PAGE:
Lesson 3 – 15 minutes

Learning outcomes

  • Identify dangers at the beach
  • Recognise the signs that they are in trouble in the water
  • Demonstrate the signal for ‘assistance required’


  • Two red and yellow patrol flags
  • Rescue tube, patrol cap


  • Sit the participants in a group.
    • Ask the participants the following questions to generate a discussion: Who goes to the beach with you? (Parents, friends, brothers, sisters etc).
    • Why is it important to always be at the beach with an adult? (So they can look after you, so they can play with you).
    • What should the adult do when they are at the beach with you? (They should always stay within arms reach of you in the water, to keep you safe)

Activity 1

  • In this activity give the participants beach safety scenarios and ask them to decide whether it was the ‘right thing to do’ or the ‘wrong thing to do’.
    Participants will decide whether it was right or wrong and show you their answer by raising their arms.
    • One arm up = right thing to do.
    • Two arms up = wrong thing to do.

After each scenario discuss the correct answer.

To start:

  • Ask the participants to demonstrate a ‘right thing to do’ answer (they raise one arm).
  • Ask them to demonstrate the ‘wrong thing to do’ answer (they raise two arms).

Give the participants the following scenarios:

  • Jimmy arrives at the beach with his parents on a really hot day and he can’t wait to get in the water. Before his parents have set up he runs down to the water and jumps in for a swim. (Answer: Wrong thing to do).
  • Sally is swimming with her parents when she decides to move along the beach a bit. Sally asks her parents to follow her and stay within arms reach. (Answer: Right thing to do).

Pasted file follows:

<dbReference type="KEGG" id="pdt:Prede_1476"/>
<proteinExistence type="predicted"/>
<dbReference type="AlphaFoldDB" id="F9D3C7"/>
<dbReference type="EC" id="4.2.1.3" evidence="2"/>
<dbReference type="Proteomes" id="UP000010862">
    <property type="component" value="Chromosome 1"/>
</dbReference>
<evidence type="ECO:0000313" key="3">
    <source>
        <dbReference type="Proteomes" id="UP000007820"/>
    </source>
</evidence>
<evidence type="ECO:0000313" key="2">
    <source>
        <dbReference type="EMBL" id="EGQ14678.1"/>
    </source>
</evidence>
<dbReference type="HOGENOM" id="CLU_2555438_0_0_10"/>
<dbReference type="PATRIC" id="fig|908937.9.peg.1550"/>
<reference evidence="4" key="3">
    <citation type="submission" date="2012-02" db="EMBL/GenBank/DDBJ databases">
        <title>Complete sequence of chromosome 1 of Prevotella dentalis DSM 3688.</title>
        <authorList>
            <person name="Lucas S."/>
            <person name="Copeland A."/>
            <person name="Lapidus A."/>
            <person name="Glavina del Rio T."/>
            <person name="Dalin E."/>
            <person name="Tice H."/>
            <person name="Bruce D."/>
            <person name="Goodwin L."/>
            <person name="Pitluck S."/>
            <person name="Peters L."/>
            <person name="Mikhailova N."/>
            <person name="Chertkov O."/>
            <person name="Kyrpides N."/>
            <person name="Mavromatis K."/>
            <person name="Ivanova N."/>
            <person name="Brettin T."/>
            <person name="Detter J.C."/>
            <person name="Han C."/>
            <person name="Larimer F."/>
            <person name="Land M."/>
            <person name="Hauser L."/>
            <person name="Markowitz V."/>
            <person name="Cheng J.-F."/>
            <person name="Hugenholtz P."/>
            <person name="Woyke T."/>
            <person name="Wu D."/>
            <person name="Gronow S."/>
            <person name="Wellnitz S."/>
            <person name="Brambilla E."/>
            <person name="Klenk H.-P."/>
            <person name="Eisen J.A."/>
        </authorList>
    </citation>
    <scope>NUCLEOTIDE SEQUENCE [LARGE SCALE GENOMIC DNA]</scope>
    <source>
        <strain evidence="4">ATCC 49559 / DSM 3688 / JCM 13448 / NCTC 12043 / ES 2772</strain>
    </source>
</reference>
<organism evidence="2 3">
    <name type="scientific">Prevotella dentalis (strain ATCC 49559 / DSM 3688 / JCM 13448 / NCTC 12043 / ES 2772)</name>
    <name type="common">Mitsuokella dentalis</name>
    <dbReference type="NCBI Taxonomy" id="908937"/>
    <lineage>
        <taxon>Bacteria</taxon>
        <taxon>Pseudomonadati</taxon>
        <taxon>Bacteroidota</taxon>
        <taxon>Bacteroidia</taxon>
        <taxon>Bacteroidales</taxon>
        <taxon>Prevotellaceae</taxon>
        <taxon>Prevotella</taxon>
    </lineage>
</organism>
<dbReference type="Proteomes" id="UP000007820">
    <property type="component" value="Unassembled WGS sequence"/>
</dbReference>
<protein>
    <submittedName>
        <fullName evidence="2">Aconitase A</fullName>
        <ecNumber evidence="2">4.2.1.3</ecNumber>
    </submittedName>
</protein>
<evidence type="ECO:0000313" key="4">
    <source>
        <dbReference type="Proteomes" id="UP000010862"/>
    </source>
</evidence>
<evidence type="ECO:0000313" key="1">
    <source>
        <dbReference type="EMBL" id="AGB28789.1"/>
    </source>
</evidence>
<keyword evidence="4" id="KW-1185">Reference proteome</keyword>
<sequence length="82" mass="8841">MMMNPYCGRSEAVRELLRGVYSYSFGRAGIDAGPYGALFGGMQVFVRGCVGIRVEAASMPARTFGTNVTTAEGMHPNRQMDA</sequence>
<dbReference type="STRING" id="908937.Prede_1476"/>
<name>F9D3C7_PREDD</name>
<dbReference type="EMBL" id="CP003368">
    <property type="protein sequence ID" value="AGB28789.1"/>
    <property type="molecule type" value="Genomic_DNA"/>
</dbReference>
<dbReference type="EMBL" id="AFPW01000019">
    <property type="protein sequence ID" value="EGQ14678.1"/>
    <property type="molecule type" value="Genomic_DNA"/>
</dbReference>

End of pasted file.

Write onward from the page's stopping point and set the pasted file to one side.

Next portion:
• Mr. Smith is playing in the water with his son Matt. Mr. Smith decides to go and read his book so he leaves Matt swimming by himself and heads up the beach to read. (Answer: Wrong thing to do).
  • Grant is building a sandcastle on the beach when a friend from school joins him. Grant and his friend get all sandy building their sandcastle so Grants friend suggests they go swimming to wash off. They both run into the water. (Answer: Wrong thing to do).
  • Alison is heading down to the water with her mum, when she gets to the waters edge she decides the surf is too big for her and she doesn’t want to go in. Alison tells her mum and they both stay out of the water. (Answer: Right thing to do)

Activity 2

  • Ask all the participants to show you the ‘assistance required’ signal (one hand held high above your
    head, with hand moving slowly side to side)

Activity 3

  • Ask for two volunteers who would like to be part of a demonstration
    • Have the volunteers stand at the front of the group.
    • Pick one volunteer to be the ‘lifesaver’ and one to be the ‘patient’.
  • Take the patrol cap and discuss what it is with the group (it is used to identify a lifesaver on the beach, especially when in the water).
  • Hand the patrol cap to the ‘lifesaver’ volunteer and have them put it on.
  • Take the rescue tube and discuss it’s purpose (it is used to perform rescues in the water; it floats and can be clipped around the patient to bring them back to shore).
  • Demonstrate how the rescue tube is clipped around a patient by clipping it around the second volunteer
  • Hand the rescue tube to the ‘lifesaver’ volunteer.
  • Set the ‘lifesaver’ to one side and the ‘patient’ to the other.
  • Ask the ‘patient’ to pretend they are drowning in the water and to signal for assistance.
  • The ‘lifesaver’ volunteer will pretend to swim the tube over to the ‘patient’ volunteer and clip them in and tow them back to safety. (You may have to help the ‘lifesaver’ clip up the tube)


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